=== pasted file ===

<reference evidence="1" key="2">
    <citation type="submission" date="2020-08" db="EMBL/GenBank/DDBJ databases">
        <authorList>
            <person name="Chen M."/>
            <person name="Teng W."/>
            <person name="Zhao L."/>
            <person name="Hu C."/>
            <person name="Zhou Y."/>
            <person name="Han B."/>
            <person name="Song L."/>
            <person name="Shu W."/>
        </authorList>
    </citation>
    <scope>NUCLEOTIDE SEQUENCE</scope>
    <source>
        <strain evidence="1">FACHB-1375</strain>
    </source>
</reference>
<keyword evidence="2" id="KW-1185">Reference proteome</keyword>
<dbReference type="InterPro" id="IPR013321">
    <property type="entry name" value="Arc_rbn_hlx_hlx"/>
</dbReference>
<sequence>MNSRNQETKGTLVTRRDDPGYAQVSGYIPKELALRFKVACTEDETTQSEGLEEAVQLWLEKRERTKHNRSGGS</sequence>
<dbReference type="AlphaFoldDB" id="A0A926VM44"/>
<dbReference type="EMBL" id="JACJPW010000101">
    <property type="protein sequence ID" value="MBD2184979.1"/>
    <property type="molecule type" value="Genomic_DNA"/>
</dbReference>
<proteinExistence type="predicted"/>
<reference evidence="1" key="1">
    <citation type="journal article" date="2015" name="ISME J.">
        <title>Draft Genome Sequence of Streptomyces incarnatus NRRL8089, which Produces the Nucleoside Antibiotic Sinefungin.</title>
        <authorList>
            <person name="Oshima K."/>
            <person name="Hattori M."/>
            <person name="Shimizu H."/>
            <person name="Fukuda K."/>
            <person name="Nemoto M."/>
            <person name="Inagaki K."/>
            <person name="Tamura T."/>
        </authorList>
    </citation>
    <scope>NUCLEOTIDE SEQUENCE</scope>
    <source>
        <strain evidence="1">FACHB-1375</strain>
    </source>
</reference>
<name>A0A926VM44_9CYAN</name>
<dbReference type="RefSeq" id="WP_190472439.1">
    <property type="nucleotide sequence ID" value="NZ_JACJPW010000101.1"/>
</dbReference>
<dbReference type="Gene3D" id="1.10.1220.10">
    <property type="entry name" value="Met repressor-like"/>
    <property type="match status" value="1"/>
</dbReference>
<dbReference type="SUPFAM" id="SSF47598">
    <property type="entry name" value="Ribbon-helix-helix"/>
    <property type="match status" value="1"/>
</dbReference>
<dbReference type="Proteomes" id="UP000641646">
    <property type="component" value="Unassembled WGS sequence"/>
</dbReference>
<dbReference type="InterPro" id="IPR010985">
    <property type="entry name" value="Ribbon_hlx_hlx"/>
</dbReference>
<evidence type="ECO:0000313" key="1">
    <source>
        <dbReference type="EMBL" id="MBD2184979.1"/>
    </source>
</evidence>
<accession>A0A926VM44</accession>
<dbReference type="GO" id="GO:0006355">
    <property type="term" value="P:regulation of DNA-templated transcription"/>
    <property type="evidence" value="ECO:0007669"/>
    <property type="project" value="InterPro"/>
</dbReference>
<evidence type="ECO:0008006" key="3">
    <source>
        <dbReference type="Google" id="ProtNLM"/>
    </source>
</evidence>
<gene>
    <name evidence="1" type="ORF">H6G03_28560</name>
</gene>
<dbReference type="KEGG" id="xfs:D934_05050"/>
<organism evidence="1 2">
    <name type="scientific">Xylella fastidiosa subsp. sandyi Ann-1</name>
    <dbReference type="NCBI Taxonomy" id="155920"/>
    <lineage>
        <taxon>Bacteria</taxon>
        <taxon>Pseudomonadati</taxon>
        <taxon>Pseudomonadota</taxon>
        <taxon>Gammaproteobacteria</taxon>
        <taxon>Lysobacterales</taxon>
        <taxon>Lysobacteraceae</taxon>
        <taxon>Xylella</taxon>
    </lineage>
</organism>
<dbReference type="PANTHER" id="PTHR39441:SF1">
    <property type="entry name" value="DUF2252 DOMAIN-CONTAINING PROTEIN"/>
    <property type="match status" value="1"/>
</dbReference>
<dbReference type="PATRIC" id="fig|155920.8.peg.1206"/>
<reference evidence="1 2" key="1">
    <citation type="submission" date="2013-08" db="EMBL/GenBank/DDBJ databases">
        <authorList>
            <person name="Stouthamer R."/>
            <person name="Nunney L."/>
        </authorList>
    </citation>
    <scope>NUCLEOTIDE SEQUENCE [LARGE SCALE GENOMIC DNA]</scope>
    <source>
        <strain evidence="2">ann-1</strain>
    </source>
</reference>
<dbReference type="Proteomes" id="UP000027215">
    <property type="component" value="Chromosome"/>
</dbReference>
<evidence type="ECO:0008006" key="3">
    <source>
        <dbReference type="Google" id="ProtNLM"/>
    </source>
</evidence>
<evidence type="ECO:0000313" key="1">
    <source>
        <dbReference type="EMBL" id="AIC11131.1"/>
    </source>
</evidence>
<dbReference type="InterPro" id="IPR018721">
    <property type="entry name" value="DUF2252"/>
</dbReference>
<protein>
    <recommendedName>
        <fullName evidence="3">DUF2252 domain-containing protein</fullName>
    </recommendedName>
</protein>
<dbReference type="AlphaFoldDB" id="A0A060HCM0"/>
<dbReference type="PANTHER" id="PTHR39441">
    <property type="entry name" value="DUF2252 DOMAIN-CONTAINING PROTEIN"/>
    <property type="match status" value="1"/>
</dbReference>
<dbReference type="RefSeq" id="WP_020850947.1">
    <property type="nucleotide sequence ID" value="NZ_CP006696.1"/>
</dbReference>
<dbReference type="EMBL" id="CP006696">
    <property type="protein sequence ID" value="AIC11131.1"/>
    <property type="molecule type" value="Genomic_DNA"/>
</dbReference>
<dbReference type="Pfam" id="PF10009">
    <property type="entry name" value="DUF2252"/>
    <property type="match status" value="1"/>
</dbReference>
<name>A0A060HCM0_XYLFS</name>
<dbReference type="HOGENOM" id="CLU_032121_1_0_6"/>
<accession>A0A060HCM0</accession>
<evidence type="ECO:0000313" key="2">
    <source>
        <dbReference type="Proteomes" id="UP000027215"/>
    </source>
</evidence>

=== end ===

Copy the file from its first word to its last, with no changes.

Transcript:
<reference evidence="1" key="2">
    <citation type="submission" date="2020-08" db="EMBL/GenBank/DDBJ databases">
        <authorList>
            <person name="Chen M."/>
            <person name="Teng W."/>
            <person name="Zhao L."/>
            <person name="Hu C."/>
            <person name="Zhou Y."/>
            <person name="Han B."/>
            <person name="Song L."/>
            <person name="Shu W."/>
        </authorList>
    </citation>
    <scope>NUCLEOTIDE SEQUENCE</scope>
    <source>
        <strain evidence="1">FACHB-1375</strain>
    </source>
</reference>
<keyword evidence="2" id="KW-1185">Reference proteome</keyword>
<dbReference type="InterPro" id="IPR013321">
    <property type="entry name" value="Arc_rbn_hlx_hlx"/>
</dbReference>
<sequence>MNSRNQETKGTLVTRRDDPGYAQVSGYIPKELALRFKVACTEDETTQSEGLEEAVQLWLEKRERTKHNRSGGS</sequence>
<dbReference type="AlphaFoldDB" id="A0A926VM44"/>
<dbReference type="EMBL" id="JACJPW010000101">
    <property type="protein sequence ID" value="MBD2184979.1"/>
    <property type="molecule type" value="Genomic_DNA"/>
</dbReference>
<proteinExistence type="predicted"/>
<reference evidence="1" key="1">
    <citation type="journal article" date="2015" name="ISME J.">
        <title>Draft Genome Sequence of Streptomyces incarnatus NRRL8089, which Produces the Nucleoside Antibiotic Sinefungin.</title>
        <authorList>
            <person name="Oshima K."/>
            <person name="Hattori M."/>
            <person name="Shimizu H."/>
            <person name="Fukuda K."/>
            <person name="Nemoto M."/>
            <person name="Inagaki K."/>
            <person name="Tamura T."/>
        </authorList>
    </citation>
    <scope>NUCLEOTIDE SEQUENCE</scope>
    <source>
        <strain evidence="1">FACHB-1375</strain>
    </source>
</reference>
<name>A0A926VM44_9CYAN</name>
<dbReference type="RefSeq" id="WP_190472439.1">
    <property type="nucleotide sequence ID" value="NZ_JACJPW010000101.1"/>
</dbReference>
<dbReference type="Gene3D" id="1.10.1220.10">
    <property type="entry name" value="Met repressor-like"/>
    <property type="match status" value="1"/>
</dbReference>
<dbReference type="SUPFAM" id="SSF47598">
    <property type="entry name" value="Ribbon-helix-helix"/>
    <property type="match status" value="1"/>
</dbReference>
<dbReference type="Proteomes" id="UP000641646">
    <property type="component" value="Unassembled WGS sequence"/>
</dbReference>
<dbReference type="InterPro" id="IPR010985">
    <property type="entry name" value="Ribbon_hlx_hlx"/>
</dbReference>
<evidence type="ECO:0000313" key="1">
    <source>
        <dbReference type="EMBL" id="MBD2184979.1"/>
    </source>
</evidence>
<accession>A0A926VM44</accession>
<dbReference type="GO" id="GO:0006355">
    <property type="term" value="P:regulation of DNA-templated transcription"/>
    <property type="evidence" value="ECO:0007669"/>
    <property type="project" value="InterPro"/>
</dbReference>
<evidence type="ECO:0008006" key="3">
    <source>
        <dbReference type="Google" id="ProtNLM"/>
    </source>
</evidence>
<gene>
    <name evidence="1" type="ORF">H6G03_28560</name>
</gene>
<dbReference type="KEGG" id="xfs:D934_05050"/>
<organism evidence="1 2">
    <name type="scientific">Xylella fastidiosa subsp. sandyi Ann-1</name>
    <dbReference type="NCBI Taxonomy" id="155920"/>
    <lineage>
        <taxon>Bacteria</taxon>
        <taxon>Pseudomonadati</taxon>
        <taxon>Pseudomonadota</taxon>
        <taxon>Gammaproteobacteria</taxon>
        <taxon>Lysobacterales</taxon>
        <taxon>Lysobacteraceae</taxon>
        <taxon>Xylella</taxon>
    </lineage>
</organism>
<dbReference type="PANTHER" id="PTHR39441:SF1">
    <property type="entry name" value="DUF2252 DOMAIN-CONTAINING PROTEIN"/>
    <property type="match status" value="1"/>
</dbReference>
<dbReference type="PATRIC" id="fig|155920.8.peg.1206"/>
<reference evidence="1 2" key="1">
    <citation type="submission" date="2013-08" db="EMBL/GenBank/DDBJ databases">
        <authorList>
            <person name="Stouthamer R."/>
            <person name="Nunney L."/>
        </authorList>
    </citation>
    <scope>NUCLEOTIDE SEQUENCE [LARGE SCALE GENOMIC DNA]</scope>
    <source>
        <strain evidence="2">ann-1</strain>
    </source>
</reference>
<dbReference type="Proteomes" id="UP000027215">
    <property type="component" value="Chromosome"/>
</dbReference>
<evidence type="ECO:0008006" key="3">
    <source>
        <dbReference type="Google" id="ProtNLM"/>
    </source>
</evidence>
<evidence type="ECO:0000313" key="1">
    <source>
        <dbReference type="EMBL" id="AIC11131.1"/>
    </source>
</evidence>
<dbReference type="InterPro" id="IPR018721">
    <property type="entry name" value="DUF2252"/>
</dbReference>
<protein>
    <recommendedName>
        <fullName evidence="3">DUF2252 domain-containing protein</fullName>
    </recommendedName>
</protein>
<dbReference type="AlphaFoldDB" id="A0A060HCM0"/>
<dbReference type="PANTHER" id="PTHR39441">
    <property type="entry name" value="DUF2252 DOMAIN-CONTAINING PROTEIN"/>
    <property type="match status" value="1"/>
</dbReference>
<dbReference type="RefSeq" id="WP_020850947.1">
    <property type="nucleotide sequence ID" value="NZ_CP006696.1"/>
</dbReference>
<dbReference type="EMBL" id="CP006696">
    <property type="protein sequence ID" value="AIC11131.1"/>
    <property type="molecule type" value="Genomic_DNA"/>
</dbReference>
<dbReference type="Pfam" id="PF10009">
    <property type="entry name" value="DUF2252"/>
    <property type="match status" value="1"/>
</dbReference>
<name>A0A060HCM0_XYLFS</name>
<dbReference type="HOGENOM" id="CLU_032121_1_0_6"/>
<accession>A0A060HCM0</accession>
<evidence type="ECO:0000313" key="2">
    <source>
        <dbReference type="Proteomes" id="UP000027215"/>
    </source>
</evidence>